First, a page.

On the sidelines of the 3rd Annual Latin American Securitization Summit, there was talk among the Brazilians about mining a new asset class: renegotiated, past-due taxes owed to municipalities and states. "This could be a huge market," said one banker, who estimated that the state of Sao Paulo alone has R$5 billion (US$1.6 billion) in receivables. "Every municipality, state, and even the federal government has a massive stock of these receivables," he added.
In Brazil, individuals and other taxable entities that are delinquent on any number of government taxes can renegotiate the sum and pay in installments. The collector on the payments remains the government.
The city of Belo Horizonte, located in the southeastern state of Minas Gerais, is understood to have mandated Banco Fibra to structure a receivables investment fund (FIDC) backed by past-due taxes. Other originators - notably Rio de Janeiro - have tried and failed to execute a deal in this class. One reason: a lack of detectable interest among investors. But Belo Horizonte has a good shot because the municipality has shrewdly paired the fund with a tantalizing contract for a single would-be investor. The city will hand all its collections, including the payroll operations for thousands of state employees, to the retail bank that pledges to purchase FIDCs backed by the municipality's past-due taxes, a source said.
Hungry for new customers, retail banks are listening the Belo Horizonte's pitch.
The winner "would be paying for the exclusivity, the database of potential new clients," a source said. If the city succeeds in cracking the asset class open, it will also boost the business of FIDC-structuring among smaller players. Banco Fibra won the contract to execute the deal in part because, as a small bank, it would not be competing for the collections contract, according to a source. That was done in order to avoid a conflict of interest and subsequent issuers might go the same route.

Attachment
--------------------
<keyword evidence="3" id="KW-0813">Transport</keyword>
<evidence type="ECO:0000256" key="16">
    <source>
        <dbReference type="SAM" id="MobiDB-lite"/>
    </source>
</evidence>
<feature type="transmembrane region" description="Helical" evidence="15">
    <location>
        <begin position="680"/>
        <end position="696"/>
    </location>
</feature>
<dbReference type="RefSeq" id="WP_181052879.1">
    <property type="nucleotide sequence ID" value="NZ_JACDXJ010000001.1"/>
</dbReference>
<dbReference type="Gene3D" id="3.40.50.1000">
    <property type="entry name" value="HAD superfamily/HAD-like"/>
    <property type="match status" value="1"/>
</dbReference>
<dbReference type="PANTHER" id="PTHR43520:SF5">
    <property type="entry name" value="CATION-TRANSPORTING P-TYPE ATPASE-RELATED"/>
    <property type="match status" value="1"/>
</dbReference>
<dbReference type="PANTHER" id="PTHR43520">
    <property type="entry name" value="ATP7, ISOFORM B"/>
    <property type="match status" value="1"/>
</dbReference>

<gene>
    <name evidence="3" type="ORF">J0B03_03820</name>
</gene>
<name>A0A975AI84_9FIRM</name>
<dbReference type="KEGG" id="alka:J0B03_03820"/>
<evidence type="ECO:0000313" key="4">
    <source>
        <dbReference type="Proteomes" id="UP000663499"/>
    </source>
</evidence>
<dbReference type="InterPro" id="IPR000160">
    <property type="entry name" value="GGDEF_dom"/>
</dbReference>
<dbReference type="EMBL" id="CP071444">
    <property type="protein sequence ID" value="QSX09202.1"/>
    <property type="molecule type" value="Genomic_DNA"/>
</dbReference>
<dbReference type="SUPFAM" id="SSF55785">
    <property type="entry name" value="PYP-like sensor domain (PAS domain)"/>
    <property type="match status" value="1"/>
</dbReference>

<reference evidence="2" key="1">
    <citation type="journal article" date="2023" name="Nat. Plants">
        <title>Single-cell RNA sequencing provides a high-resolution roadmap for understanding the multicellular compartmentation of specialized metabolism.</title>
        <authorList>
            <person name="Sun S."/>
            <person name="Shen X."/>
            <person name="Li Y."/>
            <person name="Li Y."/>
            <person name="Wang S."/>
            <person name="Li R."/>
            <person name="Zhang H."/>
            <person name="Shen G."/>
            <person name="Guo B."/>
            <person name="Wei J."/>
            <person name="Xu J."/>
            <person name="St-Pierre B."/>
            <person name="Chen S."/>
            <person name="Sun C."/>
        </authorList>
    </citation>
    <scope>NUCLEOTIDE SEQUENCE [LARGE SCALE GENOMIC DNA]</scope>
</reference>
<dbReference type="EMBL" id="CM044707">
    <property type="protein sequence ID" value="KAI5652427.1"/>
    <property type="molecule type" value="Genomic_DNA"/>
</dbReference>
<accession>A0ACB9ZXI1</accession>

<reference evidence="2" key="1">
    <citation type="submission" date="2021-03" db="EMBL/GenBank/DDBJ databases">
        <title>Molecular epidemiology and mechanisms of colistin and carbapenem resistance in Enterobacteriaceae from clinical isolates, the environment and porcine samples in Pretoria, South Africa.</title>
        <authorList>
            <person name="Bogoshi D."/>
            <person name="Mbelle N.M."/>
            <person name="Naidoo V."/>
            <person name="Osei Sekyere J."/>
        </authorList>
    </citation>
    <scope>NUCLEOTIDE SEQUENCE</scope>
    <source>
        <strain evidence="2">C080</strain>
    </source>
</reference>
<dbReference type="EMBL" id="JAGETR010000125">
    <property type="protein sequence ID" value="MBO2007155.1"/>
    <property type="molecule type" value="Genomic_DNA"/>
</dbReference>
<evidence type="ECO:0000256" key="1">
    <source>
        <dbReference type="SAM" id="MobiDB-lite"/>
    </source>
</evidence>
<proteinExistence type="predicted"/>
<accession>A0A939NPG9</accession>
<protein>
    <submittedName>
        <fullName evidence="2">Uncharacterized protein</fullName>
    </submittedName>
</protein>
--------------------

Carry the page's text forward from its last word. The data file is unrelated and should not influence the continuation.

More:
Apart from their high risk - subordination in any given deal would likely reach 50% - past-due taxes are fraught with legal complexities that have yet to be entirely sorted out.
For one thing, it is not entirely clear whether they are still considered taxes, which would make them untouchable under existing legislation. Most seem to think that they are credits and so are securitizable. "The prevailing [legal] opinion is that they're not taxes anymore," said one lawyer. "Legally speaking, I think it's feasible."
Overall, participants felt that the fundamentals of the Brazilian market were auspicious for the continued growth of the FIDCs, though the recent volatility has spurred fears that high-flying interest rates would stop coming down.
Alexandre Zakia, senior managing director of Banco Itau, projected that the FIDCs issued would reach US$1.6 billion by the end of the year. "We believe there are 30 new funds in the pipeline," he said.
In terms of volume, real estate receivables deals known as CRIs will continue to lag behind, according to participants. The lack of standardization, among a number of obstacles, still precludes the formation of large MBS. Respectably sized transactions backed by rental contracts will keep trickling into the market, however.
Pioneered by Banco Santander, that industry got started in 2002, with a deal that had Volkswagen as an obligor. Others followed, with big names behind them such as Nestle and Telesp Celular.
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